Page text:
About two years ago, I wrote a very popular piece for my blog, The Simple Dollar, called 30 useful Pieces Of Free (and Open) Software for Windows. In it, I talked about how I had a new Dell laptop and that I didn’t want to spend a lot of money on additional software for it, so I went hunting. I sought out open source software so that I knew it would be not only free, but the code would be peer-reviewed and it wouldn’t have any bugs or malicious elements in it. And, eventually, I found thirty pieces of software that really met my needs.
* Wall Street Journal: Is a Candidate's DNA the next campaign issue?
* Cincinnati Enquirer: Moderate portion sizes for a better diet
* New York Times: Everything you know about stretching is wrong
* Live Green Cincinnati: New language for the green revolution
It's rare to see modern folks coexisting in a supportive community, giving and gaining from a well-connected group of people with whom they share common values or goals. My family and I are fortunate to have such a rare and nurturing support network through our neighborhood church community.
For many Americans, however, meeting the needs of the immediate family is hard enough, so connecting with a larger community seems overwhelming or perhaps even a luxury.
A few days ago, I had the opportunity to sit down with a fellow in his early sixties who has already retired. He had been self-employed his entire life. I told him about my blog, The Simple Dollar,� and I asked him, if he didn’t mind, if he would tell me about how he had invested for retirement.
This has been a three-cup-of-coffee morning for me. Maybe for you, too. To help get you started on a healthier week, here's some wellness oriented news that should get your blood moving. (We'll work on getting it to boil next time.)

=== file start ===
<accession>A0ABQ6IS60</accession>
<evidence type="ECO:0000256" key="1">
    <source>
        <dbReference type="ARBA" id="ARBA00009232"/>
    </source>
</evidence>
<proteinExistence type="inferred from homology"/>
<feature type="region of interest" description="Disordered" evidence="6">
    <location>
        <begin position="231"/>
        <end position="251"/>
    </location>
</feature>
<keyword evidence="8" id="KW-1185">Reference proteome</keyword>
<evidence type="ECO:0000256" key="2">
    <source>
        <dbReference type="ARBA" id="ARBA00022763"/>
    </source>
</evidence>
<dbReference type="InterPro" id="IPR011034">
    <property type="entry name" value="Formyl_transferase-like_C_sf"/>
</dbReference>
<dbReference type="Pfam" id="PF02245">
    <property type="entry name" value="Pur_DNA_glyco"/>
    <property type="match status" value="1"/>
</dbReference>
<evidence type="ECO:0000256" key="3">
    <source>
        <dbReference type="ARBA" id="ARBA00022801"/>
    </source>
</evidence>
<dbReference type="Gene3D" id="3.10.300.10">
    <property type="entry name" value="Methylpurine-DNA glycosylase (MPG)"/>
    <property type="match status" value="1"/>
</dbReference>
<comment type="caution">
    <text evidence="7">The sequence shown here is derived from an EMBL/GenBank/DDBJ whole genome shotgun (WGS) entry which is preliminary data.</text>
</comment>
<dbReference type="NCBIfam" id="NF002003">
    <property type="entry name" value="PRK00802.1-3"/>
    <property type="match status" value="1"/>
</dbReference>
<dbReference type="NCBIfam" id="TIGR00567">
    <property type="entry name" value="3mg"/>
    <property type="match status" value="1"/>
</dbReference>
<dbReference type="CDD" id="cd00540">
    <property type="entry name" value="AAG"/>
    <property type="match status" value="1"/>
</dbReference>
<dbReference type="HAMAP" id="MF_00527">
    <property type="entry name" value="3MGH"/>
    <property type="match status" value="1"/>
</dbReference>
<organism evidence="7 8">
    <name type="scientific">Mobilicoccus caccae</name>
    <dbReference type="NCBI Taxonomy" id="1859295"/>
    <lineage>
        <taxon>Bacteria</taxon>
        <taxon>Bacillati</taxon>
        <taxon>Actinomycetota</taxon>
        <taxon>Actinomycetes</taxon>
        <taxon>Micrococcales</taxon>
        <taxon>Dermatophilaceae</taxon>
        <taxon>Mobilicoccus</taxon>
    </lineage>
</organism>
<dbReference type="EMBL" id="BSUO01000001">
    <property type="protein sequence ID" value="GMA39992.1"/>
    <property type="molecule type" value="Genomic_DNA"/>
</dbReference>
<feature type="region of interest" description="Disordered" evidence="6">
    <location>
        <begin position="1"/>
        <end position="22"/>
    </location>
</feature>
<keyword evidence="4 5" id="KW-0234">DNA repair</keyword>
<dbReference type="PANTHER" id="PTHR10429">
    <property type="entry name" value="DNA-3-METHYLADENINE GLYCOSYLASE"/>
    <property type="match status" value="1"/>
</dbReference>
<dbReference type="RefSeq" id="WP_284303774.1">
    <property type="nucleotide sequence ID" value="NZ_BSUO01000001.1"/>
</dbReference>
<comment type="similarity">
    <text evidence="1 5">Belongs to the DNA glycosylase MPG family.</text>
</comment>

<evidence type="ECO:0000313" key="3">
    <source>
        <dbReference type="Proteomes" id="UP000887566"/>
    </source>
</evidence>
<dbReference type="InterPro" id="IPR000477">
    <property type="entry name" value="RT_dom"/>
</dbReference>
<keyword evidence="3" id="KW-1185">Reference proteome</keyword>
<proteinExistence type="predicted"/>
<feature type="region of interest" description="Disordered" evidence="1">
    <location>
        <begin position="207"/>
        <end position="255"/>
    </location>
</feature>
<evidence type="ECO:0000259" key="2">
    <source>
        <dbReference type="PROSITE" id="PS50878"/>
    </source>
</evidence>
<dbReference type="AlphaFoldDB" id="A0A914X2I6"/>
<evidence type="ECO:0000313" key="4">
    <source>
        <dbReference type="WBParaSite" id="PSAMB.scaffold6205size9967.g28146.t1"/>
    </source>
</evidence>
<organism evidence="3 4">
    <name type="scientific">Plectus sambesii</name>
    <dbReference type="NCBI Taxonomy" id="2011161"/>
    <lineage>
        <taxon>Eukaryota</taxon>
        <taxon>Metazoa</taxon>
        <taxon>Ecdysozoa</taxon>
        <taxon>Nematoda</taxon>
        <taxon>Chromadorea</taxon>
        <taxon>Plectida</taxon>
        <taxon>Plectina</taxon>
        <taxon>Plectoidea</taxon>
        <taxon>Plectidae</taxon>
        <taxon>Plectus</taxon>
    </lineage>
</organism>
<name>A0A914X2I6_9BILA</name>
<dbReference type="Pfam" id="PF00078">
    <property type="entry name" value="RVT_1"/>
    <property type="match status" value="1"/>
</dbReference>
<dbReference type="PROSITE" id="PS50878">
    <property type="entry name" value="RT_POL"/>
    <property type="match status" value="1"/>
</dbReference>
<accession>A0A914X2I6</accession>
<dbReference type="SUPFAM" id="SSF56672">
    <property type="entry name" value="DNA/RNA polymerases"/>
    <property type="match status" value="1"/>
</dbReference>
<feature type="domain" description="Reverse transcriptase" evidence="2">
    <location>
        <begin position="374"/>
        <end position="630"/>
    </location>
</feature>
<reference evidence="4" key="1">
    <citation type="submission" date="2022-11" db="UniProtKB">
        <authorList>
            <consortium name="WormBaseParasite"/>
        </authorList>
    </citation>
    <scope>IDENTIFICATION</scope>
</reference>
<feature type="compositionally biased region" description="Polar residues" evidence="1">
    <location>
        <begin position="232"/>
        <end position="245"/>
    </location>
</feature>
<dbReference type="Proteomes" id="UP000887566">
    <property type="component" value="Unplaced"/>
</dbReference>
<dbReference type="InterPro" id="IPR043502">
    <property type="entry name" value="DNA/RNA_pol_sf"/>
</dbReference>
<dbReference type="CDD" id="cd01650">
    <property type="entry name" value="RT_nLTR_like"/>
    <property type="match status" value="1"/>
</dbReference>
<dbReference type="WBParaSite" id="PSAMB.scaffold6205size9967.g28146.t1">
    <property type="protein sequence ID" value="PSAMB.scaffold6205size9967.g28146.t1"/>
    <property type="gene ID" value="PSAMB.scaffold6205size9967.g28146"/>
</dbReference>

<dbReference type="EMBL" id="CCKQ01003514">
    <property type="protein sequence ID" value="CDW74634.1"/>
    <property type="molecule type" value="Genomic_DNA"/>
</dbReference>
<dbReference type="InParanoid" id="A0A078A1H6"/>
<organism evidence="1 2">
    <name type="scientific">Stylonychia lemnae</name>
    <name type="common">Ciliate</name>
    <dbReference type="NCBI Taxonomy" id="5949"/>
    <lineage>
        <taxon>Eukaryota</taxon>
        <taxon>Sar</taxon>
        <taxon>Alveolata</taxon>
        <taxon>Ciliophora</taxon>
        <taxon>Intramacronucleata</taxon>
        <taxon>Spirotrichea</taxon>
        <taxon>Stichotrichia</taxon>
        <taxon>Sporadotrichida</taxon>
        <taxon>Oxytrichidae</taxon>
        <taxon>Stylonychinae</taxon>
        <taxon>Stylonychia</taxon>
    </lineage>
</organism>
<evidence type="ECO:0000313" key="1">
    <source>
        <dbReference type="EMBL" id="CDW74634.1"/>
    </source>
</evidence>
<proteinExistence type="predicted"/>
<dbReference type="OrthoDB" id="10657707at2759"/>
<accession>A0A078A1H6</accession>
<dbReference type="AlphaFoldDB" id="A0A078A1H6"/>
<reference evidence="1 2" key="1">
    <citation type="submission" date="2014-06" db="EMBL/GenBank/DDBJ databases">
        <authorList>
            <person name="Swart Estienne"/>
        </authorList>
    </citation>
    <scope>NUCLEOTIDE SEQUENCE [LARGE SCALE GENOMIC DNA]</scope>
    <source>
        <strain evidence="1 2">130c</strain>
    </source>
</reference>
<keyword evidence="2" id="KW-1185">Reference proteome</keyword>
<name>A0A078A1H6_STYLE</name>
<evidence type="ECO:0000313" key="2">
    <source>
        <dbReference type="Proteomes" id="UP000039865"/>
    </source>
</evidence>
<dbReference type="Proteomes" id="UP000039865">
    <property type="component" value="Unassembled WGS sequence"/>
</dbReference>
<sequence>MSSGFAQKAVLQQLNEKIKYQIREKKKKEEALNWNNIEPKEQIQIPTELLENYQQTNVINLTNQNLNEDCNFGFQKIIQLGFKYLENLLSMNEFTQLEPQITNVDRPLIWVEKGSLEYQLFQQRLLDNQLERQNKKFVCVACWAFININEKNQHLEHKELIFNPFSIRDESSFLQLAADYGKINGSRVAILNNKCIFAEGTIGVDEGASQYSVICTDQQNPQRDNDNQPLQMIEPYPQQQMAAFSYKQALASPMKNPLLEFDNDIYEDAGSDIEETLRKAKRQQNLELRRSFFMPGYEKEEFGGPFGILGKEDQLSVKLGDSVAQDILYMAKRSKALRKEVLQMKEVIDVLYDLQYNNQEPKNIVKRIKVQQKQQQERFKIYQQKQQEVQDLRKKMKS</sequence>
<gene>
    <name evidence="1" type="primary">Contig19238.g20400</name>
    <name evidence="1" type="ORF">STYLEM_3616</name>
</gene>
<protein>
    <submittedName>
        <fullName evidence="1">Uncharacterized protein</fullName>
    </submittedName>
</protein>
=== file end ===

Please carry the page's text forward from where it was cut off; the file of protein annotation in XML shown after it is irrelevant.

As a person who is (or at least is trying to be) health conscious, I have discovered that besides an active lifestyle with plenty of physical exercise, one of the most simple and radical things that I can do to improve my health is to eat a wide variety of fruits and vegetables in the proper proportions.
If you're a smoker, it's a probably a good idea for you to be vaccinated against pneumonia and meningitis.
The Cincinnati Enquirer has this AP story explaining why:
Studies have shown that smokers are about four times more likely than nonsmokers to suffer pneumococcal disease. Also, the more cigarettes someone smokes each day, the higher the odds they'll develop the illnesses.
Why smokers are more susceptible is not known for sure, but some scientists believe it has to do with smoking-caused damage that allows the bacteria to more easily attach to the lungs and windpipe, said Dr. Pekka Nuorti, a medical epidemiologist with the Centers for Disease Control and Prevention.
Pneumococcal infections are considered the top killer among vaccine-preventable diseases. It's a common complication of influenza, especially in the elderly, and is considered responsible for many of the 36,000 annual deaths attributed to flu.
While we're on the subject of vaccinations, now's a good time to get your flu shot before flu season hits.
The American Lung Association has this handy guide to finding flu clinics. Just punch in your zip code and out comes a list.
I became vaguely aware of Philip K. Dick a decade ago. An author of more than 100 works of science fiction, he died suddenly in 1982 just as his work began to be recognized by the mainstream. This was the year that Blade Runner, which was based on Dick's Do Androids Dream of Electric Sheep?, was released in theaters. In the years since then, more of Dick's body of work -- which often deals with questions of metaphysics, delusions and self-identity -- has seeped into the public consciousness. The films Minority Report, Total Recall and A Scanner Darkly are all based on his work.
So you’ve just moved into your nice new home. You’ve unloaded the boxes, unpacked most of your stuff and are just starting to settle into your residence.
Right now is the perfect time to walk through a checklist of ways to save money on your home. Starting on these things as early as possible will allow you to start saving money sooner rather than later.